|Week||Clearance rate||Total Auctions|
|Week ending 9 May 2021||82.6%||1157|
|Week ending 16 May 2021||81.6%||1149|
|Week ending 23 May 2021||80%||1111|
|Week ending 31 May 2021||81%||1177|
^Source: Corelogic Auction Clearance Rates - May
The resurgence of buyer interest in the Sydney property market has meant that auction clearance rates have consistently been in the high 80 per cent range suggesting there are more buyers than there are sellers leading to higher property prices.
Sydney recorded an 81 per cent preliminary clearance rate on 1177 homes taken to auction in the final week of May.
The end of JobKeeper and other government support packages as well as a rise in the number of homes coming to market are among the factors cooling the market to a degree.
According to Corelogic, the proportion of Sydney sellers bumping up their asking price mid-campaign has dropped to 9.3 per cent in April, down from the peak of 10 per cent in the previous month.
|City||April 2021 vacancy rate||Monthly % change|
|City||April 2021 vacancies||Monthly net loss/gain|
|Type||Rent||Monthly % change||Annual % change|
^Source: SQM Research - April
National rent values have risen 5.6 per cent in the year to May, which is the fastest annual increase since February 2009.
House rents in Sydney remained at a record high of $633 per week with weekly unit rents also steady at $453, after three consecutive quarters of falling prices that pushed rents back to 2013 levels.
While unit rents have stabilised in Sydney, they are still $50 a week less than this time last year, having fallen by 9.6 per cent—the steepest annual decline since 2004.
Rents have declined over the year in several regions of Sydney to be down over the year by 5.6 per cent.
The largest rental value declines in the city and in the south Sydney region, where rental values were down 4.1 per cent during the past quarter.
SQM Research managing director Louis Christopher said suburban vacancy rates continued to fall and that was now encompassing Sydney’s inner-suburban regions.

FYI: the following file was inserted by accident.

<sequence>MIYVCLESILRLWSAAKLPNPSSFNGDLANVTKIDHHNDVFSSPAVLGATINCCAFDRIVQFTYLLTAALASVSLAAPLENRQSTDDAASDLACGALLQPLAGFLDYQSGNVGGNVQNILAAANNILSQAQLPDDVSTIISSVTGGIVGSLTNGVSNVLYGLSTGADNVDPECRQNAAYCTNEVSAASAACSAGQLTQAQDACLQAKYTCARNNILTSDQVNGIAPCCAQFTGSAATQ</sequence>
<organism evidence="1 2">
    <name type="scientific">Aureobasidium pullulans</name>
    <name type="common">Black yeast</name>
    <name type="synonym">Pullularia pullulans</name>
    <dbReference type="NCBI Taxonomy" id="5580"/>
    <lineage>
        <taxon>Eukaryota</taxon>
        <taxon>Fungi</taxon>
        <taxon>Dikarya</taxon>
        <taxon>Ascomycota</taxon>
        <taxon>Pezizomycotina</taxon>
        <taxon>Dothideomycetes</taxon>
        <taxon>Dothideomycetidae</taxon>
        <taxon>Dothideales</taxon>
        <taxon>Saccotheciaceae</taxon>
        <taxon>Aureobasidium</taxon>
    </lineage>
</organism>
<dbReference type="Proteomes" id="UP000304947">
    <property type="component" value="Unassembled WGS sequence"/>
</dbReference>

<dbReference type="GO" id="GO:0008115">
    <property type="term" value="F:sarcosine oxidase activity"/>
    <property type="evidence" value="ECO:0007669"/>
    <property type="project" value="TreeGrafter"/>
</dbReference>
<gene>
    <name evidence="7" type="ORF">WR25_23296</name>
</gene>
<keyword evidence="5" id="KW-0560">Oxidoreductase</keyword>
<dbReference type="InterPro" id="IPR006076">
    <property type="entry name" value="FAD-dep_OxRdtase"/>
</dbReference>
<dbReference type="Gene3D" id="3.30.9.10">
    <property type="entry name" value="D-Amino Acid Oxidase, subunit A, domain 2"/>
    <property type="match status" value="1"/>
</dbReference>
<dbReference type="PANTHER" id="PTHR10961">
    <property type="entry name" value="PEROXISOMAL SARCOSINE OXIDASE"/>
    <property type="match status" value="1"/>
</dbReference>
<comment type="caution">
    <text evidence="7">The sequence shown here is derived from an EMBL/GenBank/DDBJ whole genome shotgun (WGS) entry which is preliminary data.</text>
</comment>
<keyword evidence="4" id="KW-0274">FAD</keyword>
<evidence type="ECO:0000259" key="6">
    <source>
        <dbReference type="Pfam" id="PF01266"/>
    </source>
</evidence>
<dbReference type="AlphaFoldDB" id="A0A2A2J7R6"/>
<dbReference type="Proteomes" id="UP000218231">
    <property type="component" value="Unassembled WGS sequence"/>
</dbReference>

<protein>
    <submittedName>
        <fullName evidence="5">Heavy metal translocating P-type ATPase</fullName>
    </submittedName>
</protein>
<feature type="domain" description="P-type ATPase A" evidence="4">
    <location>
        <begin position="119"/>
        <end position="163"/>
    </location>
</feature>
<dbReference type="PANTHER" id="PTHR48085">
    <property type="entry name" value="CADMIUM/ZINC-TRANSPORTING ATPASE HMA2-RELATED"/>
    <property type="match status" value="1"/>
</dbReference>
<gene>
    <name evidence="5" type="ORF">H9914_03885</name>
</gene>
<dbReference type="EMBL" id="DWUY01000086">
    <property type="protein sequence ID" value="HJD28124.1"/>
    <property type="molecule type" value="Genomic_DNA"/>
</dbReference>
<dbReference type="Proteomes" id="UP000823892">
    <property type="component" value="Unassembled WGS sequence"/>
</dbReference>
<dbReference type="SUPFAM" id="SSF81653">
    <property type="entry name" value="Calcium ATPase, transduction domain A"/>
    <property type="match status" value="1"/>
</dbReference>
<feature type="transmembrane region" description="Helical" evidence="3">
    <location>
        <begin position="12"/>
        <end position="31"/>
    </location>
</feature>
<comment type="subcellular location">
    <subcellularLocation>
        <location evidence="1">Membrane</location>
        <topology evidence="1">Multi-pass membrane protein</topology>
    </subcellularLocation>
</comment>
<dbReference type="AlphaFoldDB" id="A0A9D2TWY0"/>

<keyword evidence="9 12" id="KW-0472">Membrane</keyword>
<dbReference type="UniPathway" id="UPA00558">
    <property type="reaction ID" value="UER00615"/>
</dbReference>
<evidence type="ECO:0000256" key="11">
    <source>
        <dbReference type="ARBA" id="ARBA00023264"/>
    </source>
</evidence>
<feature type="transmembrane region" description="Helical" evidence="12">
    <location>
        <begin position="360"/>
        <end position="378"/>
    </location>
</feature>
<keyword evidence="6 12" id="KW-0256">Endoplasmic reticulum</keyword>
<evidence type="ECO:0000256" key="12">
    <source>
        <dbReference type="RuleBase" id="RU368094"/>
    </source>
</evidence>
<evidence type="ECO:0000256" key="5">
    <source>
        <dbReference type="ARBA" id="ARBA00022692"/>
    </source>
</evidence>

“Rates for Sydney CBDs remain elevated with the loss of international student tenants combined with apartment oversupply,” Christopher said.
“These were just about the only areas recording rises in vacancy rates excluding Sydney’s Liverpool.”
^Australian Bureau of Statistics, (Suspension of trend series between May 2020 and Jul 2020 due to Covid-19)
|Dwelling||Approved||Monthly % change|
^Source: Australian Bureau of Statistics; Reference period April
New South Wales is leading the way for building approvals, hitting highs not seen since the 1980s.
The number of houses approved in April increased 30.1 per cent and apartments were up 12.1 per cent, according to the latest Australian Bureau of Statistics data.
Nationally, private sector houses reached a record high, up 4.6 per cent in April as the HomeBuilder scheme came to an end.
Despite the high level of approvals, the national results were down 8.6 per cent for the month, dampened only by the 18.9 per cent rise in March.
While NSW led the way for building approvals in March, house prices for April had the second biggest upswing in 32 years.
|Region||First home buyer loan commitments||First home buyer ratio - dwellings||First home buyer ratio - housing|
^Source: Australian Bureau of Statistics - April
Australian Bureau of Statistics data from April showed the average deposit needed to secure a mortgage was $106,743—an increase of 16 per cent since January 2019.
Both the RBA and APRA have emphasised that it is lending standards rather than dwelling price movements that are being monitored.
The RBA also have a financial stability mandate and will be watching the pace of growth in the stock of debt for signs of excess leverage and household debt to income metrics.
|Region||December (quarter) 2020 arrivals||December (quarter) 2020 departures||December (quarter) 2020 net|
^Source: Australian Bureau of Statistics - December 2020 quarter
In the December 2020 quarter, 104,800 people moved interstate. This was 28,500 (37 per cent) more than the number who moved in the previous quarter and 3900 (4 per cent) less than in the December 2019 quarter.
Capital cities had a net loss of 10,600 people from internal migration, compared with a net loss of 3800 for the December 2019 quarter.
There was a net loss of 5300 people from internal migration in the December 2020 quarter across NSW, compared to losses of 4100 people in the previous quarter and 6800 in the December 2019 quarter.
Interstate arrivals increased from 19,000 in the previous quarter to 25,400 in the December 2020 quarter, while departures increased from 23,100 to 30,600.
December 2020 quarter arrivals and departures were at their highest for a quarter since December 2019.
In net terms, New South Wales only gained people from Victoria (+1000) and lost most to Queensland (-4600).